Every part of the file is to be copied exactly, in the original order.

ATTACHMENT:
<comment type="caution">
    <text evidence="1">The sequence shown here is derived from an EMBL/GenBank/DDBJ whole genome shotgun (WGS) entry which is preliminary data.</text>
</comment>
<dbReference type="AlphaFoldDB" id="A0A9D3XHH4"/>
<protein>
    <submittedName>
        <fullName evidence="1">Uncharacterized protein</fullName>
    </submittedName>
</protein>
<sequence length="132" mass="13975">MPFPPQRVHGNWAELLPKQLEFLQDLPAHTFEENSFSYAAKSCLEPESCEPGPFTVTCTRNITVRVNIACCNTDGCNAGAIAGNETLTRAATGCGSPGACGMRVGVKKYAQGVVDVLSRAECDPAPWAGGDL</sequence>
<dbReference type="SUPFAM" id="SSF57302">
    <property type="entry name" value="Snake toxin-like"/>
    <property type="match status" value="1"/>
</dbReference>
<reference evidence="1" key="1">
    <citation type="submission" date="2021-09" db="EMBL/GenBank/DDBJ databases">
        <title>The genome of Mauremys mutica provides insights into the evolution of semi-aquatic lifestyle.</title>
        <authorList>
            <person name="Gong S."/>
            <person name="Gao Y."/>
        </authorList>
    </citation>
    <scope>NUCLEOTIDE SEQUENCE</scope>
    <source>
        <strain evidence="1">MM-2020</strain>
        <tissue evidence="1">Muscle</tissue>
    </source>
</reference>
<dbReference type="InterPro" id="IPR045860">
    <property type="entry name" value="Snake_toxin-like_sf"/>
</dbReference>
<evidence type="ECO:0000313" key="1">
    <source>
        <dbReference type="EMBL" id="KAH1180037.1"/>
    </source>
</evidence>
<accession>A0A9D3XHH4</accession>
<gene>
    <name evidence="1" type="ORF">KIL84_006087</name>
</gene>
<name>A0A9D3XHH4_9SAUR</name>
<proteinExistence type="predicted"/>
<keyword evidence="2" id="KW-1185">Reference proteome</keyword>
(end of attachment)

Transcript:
<comment type="caution">
    <text evidence="1">The sequence shown here is derived from an EMBL/GenBank/DDBJ whole genome shotgun (WGS) entry which is preliminary data.</text>
</comment>
<dbReference type="AlphaFoldDB" id="A0A9D3XHH4"/>
<protein>
    <submittedName>
        <fullName evidence="1">Uncharacterized protein</fullName>
    </submittedName>
</protein>
<sequence length="132" mass="13975">MPFPPQRVHGNWAELLPKQLEFLQDLPAHTFEENSFSYAAKSCLEPESCEPGPFTVTCTRNITVRVNIACCNTDGCNAGAIAGNETLTRAATGCGSPGACGMRVGVKKYAQGVVDVLSRAECDPAPWAGGDL</sequence>
<dbReference type="SUPFAM" id="SSF57302">
    <property type="entry name" value="Snake toxin-like"/>
    <property type="match status" value="1"/>
</dbReference>
<reference evidence="1" key="1">
    <citation type="submission" date="2021-09" db="EMBL/GenBank/DDBJ databases">
        <title>The genome of Mauremys mutica provides insights into the evolution of semi-aquatic lifestyle.</title>
        <authorList>
            <person name="Gong S."/>
            <person name="Gao Y."/>
        </authorList>
    </citation>
    <scope>NUCLEOTIDE SEQUENCE</scope>
    <source>
        <strain evidence="1">MM-2020</strain>
        <tissue evidence="1">Muscle</tissue>
    </source>
</reference>
<dbReference type="InterPro" id="IPR045860">
    <property type="entry name" value="Snake_toxin-like_sf"/>
</dbReference>
<evidence type="ECO:0000313" key="1">
    <source>
        <dbReference type="EMBL" id="KAH1180037.1"/>
    </source>
</evidence>
<accession>A0A9D3XHH4</accession>
<gene>
    <name evidence="1" type="ORF">KIL84_006087</name>
</gene>
<name>A0A9D3XHH4_9SAUR</name>
<proteinExistence type="predicted"/>
<keyword evidence="2" id="KW-1185">Reference proteome</keyword>